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An update to these projections was published on March 31, 2009.
News release | Update (PDF)

Post-crisis risks have receded, with domestic challenges gaining prominence

The cumulative steps taken by Euro Area countries over the past several years have greatly reduced the fiscal sustainability problems on the continent. The International Monetary Fund (IMF) estimates that ⅔ of Euro Area countries have already done enough fiscal adjustment (through end of 2013) to achieve debt sustainability and debt reduction (IMF 2013b, 8). This fiscal consolidation although enormously painful has, in conjunction with reassurances offered by the European Central Bank (ECB), helped restore confidence in the Euro Area even as concerns about individual countries and banks remain. Indeed, as the uncertainty evoked by the Cyprus rescue effort illustrated, continued careful management of conditions at both the country level and the regional level is required.

Much of the uncertainty that surrounded U.S. fiscal policy toward the end of 2012 has dissipated. Congress has twice extended the debt ceiling well in advance of reaching it, reducing the likelihood that a return of brinkmanship will cause the debt to go unpaid. The decision to allow payroll taxes to expire and increase tax rates on some wealthier individuals, together with the spending cuts associated with the sequester have reduced the U.S. general government deficit by an estimated 1½ percent of GDP.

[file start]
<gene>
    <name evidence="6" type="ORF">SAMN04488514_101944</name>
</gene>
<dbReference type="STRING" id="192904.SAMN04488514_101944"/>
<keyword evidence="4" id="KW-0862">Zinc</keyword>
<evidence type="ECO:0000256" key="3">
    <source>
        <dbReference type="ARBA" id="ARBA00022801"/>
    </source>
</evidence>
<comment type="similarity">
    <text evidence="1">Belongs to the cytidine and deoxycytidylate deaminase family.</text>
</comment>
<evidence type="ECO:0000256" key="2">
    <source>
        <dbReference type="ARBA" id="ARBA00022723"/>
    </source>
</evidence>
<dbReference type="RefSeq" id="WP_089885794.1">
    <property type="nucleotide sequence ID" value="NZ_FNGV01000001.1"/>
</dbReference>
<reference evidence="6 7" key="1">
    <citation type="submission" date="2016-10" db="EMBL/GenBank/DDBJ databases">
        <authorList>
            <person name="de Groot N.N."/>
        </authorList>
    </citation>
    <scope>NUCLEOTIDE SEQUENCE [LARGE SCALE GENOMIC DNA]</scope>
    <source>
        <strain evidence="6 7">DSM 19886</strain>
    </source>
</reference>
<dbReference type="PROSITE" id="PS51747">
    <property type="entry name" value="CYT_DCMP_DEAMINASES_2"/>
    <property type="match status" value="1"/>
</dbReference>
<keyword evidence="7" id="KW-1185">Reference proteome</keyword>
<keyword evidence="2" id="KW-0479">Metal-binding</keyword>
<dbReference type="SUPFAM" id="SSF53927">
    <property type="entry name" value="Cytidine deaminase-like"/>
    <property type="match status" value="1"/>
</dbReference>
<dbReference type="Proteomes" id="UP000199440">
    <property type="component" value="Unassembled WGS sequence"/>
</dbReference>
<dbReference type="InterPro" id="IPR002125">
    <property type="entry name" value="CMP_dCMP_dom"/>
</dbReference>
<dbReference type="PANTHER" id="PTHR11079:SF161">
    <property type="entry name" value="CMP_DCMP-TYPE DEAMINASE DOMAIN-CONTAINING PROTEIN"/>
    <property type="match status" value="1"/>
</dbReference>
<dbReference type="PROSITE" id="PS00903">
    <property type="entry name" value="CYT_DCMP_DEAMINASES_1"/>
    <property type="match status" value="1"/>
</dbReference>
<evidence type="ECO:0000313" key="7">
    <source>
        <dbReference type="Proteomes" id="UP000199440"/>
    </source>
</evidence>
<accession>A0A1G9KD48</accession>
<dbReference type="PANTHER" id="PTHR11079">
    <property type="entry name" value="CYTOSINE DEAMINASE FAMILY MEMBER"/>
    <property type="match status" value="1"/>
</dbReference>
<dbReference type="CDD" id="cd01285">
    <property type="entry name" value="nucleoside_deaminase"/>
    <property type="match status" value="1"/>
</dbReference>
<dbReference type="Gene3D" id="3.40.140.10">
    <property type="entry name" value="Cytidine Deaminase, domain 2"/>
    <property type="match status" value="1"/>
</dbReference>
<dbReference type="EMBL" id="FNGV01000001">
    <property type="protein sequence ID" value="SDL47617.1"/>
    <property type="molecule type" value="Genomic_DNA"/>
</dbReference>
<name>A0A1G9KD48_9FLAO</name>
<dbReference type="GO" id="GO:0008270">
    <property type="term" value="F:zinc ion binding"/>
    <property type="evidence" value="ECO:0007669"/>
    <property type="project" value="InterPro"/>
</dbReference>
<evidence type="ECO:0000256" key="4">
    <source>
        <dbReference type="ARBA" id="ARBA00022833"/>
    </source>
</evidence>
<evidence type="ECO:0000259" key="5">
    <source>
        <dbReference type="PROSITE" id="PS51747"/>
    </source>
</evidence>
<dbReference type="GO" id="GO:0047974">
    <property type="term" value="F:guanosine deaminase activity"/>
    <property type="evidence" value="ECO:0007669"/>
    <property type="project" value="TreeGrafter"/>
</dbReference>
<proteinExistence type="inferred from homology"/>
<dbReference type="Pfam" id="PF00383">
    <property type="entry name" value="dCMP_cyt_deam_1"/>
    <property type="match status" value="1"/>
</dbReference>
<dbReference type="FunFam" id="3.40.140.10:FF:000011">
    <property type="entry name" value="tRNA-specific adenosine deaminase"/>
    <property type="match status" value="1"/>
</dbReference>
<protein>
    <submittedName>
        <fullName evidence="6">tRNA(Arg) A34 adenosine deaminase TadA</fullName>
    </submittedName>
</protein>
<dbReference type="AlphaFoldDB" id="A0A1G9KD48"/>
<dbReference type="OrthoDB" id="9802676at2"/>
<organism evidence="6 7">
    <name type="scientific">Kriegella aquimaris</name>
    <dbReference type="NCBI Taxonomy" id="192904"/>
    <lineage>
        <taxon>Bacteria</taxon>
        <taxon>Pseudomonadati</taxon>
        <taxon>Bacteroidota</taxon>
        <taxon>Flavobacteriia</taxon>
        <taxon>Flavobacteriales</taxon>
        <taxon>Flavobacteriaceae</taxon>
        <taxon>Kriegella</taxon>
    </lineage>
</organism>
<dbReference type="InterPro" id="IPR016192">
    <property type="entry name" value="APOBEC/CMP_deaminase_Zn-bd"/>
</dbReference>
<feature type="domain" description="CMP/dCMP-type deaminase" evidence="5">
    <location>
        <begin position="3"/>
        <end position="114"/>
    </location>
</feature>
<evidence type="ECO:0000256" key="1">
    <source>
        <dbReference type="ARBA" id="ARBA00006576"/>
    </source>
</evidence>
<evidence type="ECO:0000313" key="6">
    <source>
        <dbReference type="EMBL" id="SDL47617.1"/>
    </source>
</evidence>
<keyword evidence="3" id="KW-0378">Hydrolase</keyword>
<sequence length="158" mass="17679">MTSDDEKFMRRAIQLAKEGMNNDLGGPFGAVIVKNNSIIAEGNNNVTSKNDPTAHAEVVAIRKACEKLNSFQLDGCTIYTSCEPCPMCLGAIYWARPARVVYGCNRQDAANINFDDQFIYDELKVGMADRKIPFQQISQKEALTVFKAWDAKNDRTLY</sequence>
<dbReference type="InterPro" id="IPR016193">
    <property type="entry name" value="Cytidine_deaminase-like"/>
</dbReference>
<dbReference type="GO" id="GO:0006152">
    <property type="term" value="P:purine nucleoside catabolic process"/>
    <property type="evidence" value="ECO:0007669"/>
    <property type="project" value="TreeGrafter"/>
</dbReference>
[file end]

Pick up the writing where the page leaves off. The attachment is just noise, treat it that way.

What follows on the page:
Nevertheless, little progress has been made toward setting U.S. fiscal policy on a sustainable medium-term path. At 7.0 percent of GDP in 2012, the general government deficit remains very high, and gross general government debt is projected to reach 107 percent of GDP in 2013. As a result, the IMF (2013b) estimates that an additional deficit reduction of some 8.2 percent of GDP will be required before fiscal policy in the United States returns to a sustainable path (almost twice the estimated cuts required in the Euro Area). In Japan, the same number is more than twice as high again, even when seeking the less ambitious objective of reducing general government gross debt to 173 percent of GDP.

Traditional risks have receded, but other risks and challenges have emerged or grown in stature

Even as the post-crisis risks from the high-income world have declined in importance, a new set of uncertainties and risks are emerging or gaining in stature. For instance, developing countries are increasingly concerned about:

  • the potential effects of the radical relaxation of both fiscal and monetary policy in Japan;
  • the potential impacts on revenues, government balances, and growth among commodity exporters, if the increased supply and demand suppression that high commodity prices have evoked begins to generate strong downward pressures on commodity prices;
  • domestic challenges, including inflationary pressures and asset price bubbles, and weaker than pre-crisis growth rates.
  • The challenges that the eventual withdrawal of quantitative easing may bring.




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